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The nigiri special at Sushi Tadokoro, available to go for $26
The nigiri special at Sushi Tadokoro, available to go for $26

When 2020 began, I did not expect to spend two and a half months writing about take out and delivery. Since dining rooms re-opened in late May, it’s been fun, and at times felt a bit daring, to return to writing about on-premise restaurant experiences. Even if those experiences have been eerily dystopian, characterized by half-empty restaurants, sneeze guards, and cubrebocas.

Place

Sushi Tadokoro

2244 San Diego Avenue, San Diego

However, I should still be writing about take out. Because, despite being open, most local restaurants are still counting on take-out orders to survive the pandemic. Especially the smaller ones.

Restaurants including Sushi Tadokoro, in Old Town. Its namesake owner, Takeaki Tadokoro, brings traditional edomae-style sushi to San Diego, including delicacies he learned to prepare growing up as a young sushi chef in Japan. His small sushi bar and dining room is the kind of place a food-lover like yours truly goes to eat on his birthday. Preferably omakase, with a great bottle of sake to start things off.

Shoji screens help separate tables, but reduce seating capacity.

It’s not just that Tadokoro offers exceptional or hard to find food and drink. The restaurant’s smallness, its intimacy, is part of the appeal. Don’t get me wrong — several of the city’s finest restaurants are large, high-volume affairs, and necessarily well known. But what use is an urban dining scene without the intimate, less talked about places? The restaurant name you keep in your back pocket to impress a date, or perhaps a friend from the ‘burbs, who can’t get anything resembling Tokyo-style edamame sushi where they live?

A sushi order sheet kept in a plastic sleeve

Sushi Tadokoro is open with seated dining for lunch and dinner, and the restaurant space elegantly accommodates distanced dining, with shoji screen dividers between tables, a clear plastic barrier between chefs and sushi bar patrons, and paper order sheets sheathed in plastic. Tadokoro and his wife have overachieved on the clean air front, having invested hundreds of dollars each on ultraviolet, ionic, and HEPA air filtration systems to protect staff and diners further.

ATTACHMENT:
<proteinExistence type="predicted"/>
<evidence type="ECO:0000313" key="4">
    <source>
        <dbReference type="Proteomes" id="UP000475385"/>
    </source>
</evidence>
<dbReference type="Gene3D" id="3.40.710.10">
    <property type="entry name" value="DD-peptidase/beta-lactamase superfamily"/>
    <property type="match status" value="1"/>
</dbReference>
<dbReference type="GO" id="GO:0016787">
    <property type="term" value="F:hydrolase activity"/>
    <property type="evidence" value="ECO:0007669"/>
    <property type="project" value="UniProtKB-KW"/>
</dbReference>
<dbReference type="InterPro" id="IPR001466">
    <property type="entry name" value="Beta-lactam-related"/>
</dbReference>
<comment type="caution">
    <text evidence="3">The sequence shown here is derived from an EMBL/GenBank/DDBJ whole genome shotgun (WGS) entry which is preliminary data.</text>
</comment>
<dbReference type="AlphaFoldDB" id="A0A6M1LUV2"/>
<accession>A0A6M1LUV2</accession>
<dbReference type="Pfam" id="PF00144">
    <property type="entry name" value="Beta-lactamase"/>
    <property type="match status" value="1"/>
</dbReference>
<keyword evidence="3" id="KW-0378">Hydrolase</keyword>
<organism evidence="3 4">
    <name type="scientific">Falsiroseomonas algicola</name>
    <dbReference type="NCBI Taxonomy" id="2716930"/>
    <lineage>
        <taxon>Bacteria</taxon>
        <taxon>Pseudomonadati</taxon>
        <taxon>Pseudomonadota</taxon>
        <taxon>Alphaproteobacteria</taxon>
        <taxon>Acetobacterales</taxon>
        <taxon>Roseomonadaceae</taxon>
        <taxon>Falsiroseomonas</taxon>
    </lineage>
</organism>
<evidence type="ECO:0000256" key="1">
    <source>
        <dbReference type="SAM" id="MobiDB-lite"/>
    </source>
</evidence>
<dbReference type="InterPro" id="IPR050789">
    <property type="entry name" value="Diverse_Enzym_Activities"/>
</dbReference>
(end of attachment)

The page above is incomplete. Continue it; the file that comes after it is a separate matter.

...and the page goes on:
However, for a sushi joint that maxes out around 30 diners in the best of times, Tadokoro can only fit half or less its normal capacity, at the busiest of times. In the restaurant business, if a busy Saturday night can’t make up for a slow Tuesday, the restaurant is in trouble.

Sushi Tadokoro in Old Town, open for dine-in, but also encouraging take-out

So, as inviting as the Tadokoros have made their authentic Japanese dining experience, even during the pandemic, they also find themselves in the unexpected position of encouraging customers to order take-out orders. They’ve prepared both sushi and sake to-go menus.

The sake menu discounts mid- to high-end bottles you’re unlikely to find anywhere other than a quality Japanese restaurant in this town. The sushi menu features a full list of individual nigiri and cut roll options, as well as select sashimi orders. But it includes highlights from Tadokoro’s lunch specials menu, including a $26 nigiri combo (8 pieces plus a half roll), and $40 chirashi box that features a wider assortment of fish, served over rice. For those who can afford it, there’s an omakase (chef’s choice) special for $85, which is 20 percent cheaper than pre-covid dining.

Miso black cod

That omakase will be the best way to sample the sort of rare finds that help make Sushi Tadokoro a valued presence in San Diego dining, including prized Japanese imports. Chef Tadokoro tells me that, after an initial disruption, he’s able to get fish from Japan again, even if it costs him more to keep such things on the menu as iwashi (sardines), golden eye snapper, nodoguro (seaperch), and uni from Hokkaido.

There are benefits to dining in at Sushi Tadokoro — such as ordering a sweet and succulent black cod. But the truth is, we don’t all need to rush out to support local restaurants, just because they’re welcoming diners again. Our support is just as valuable — arguably more so — when we take it home. Even when it’s something special.